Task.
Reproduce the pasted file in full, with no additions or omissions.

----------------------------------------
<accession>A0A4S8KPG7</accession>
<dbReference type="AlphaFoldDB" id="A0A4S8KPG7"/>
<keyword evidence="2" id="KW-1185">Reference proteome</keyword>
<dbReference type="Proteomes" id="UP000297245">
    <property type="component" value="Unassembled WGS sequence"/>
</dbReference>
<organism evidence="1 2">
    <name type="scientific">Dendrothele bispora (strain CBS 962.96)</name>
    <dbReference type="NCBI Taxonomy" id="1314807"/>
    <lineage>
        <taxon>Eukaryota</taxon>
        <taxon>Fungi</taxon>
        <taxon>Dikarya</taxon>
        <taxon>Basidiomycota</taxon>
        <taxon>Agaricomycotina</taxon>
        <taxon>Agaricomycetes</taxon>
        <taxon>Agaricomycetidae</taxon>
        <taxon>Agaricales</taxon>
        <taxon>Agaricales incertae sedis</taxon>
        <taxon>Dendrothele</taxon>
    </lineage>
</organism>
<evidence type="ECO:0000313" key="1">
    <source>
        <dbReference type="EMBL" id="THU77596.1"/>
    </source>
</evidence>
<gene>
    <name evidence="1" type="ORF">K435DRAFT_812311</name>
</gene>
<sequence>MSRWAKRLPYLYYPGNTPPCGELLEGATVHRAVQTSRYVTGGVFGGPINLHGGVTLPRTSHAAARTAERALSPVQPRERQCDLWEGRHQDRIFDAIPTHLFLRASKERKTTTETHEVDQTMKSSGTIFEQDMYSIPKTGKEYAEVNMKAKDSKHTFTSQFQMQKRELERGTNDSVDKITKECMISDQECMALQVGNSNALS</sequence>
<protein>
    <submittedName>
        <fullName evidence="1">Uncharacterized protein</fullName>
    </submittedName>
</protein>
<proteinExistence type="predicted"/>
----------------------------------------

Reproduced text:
<accession>A0A4S8KPG7</accession>
<dbReference type="AlphaFoldDB" id="A0A4S8KPG7"/>
<keyword evidence="2" id="KW-1185">Reference proteome</keyword>
<dbReference type="Proteomes" id="UP000297245">
    <property type="component" value="Unassembled WGS sequence"/>
</dbReference>
<organism evidence="1 2">
    <name type="scientific">Dendrothele bispora (strain CBS 962.96)</name>
    <dbReference type="NCBI Taxonomy" id="1314807"/>
    <lineage>
        <taxon>Eukaryota</taxon>
        <taxon>Fungi</taxon>
        <taxon>Dikarya</taxon>
        <taxon>Basidiomycota</taxon>
        <taxon>Agaricomycotina</taxon>
        <taxon>Agaricomycetes</taxon>
        <taxon>Agaricomycetidae</taxon>
        <taxon>Agaricales</taxon>
        <taxon>Agaricales incertae sedis</taxon>
        <taxon>Dendrothele</taxon>
    </lineage>
</organism>
<evidence type="ECO:0000313" key="1">
    <source>
        <dbReference type="EMBL" id="THU77596.1"/>
    </source>
</evidence>
<gene>
    <name evidence="1" type="ORF">K435DRAFT_812311</name>
</gene>
<sequence>MSRWAKRLPYLYYPGNTPPCGELLEGATVHRAVQTSRYVTGGVFGGPINLHGGVTLPRTSHAAARTAERALSPVQPRERQCDLWEGRHQDRIFDAIPTHLFLRASKERKTTTETHEVDQTMKSSGTIFEQDMYSIPKTGKEYAEVNMKAKDSKHTFTSQFQMQKRELERGTNDSVDKITKECMISDQECMALQVGNSNALS</sequence>
<protein>
    <submittedName>
        <fullName evidence="1">Uncharacterized protein</fullName>
    </submittedName>
</protein>
<proteinExistence type="predicted"/>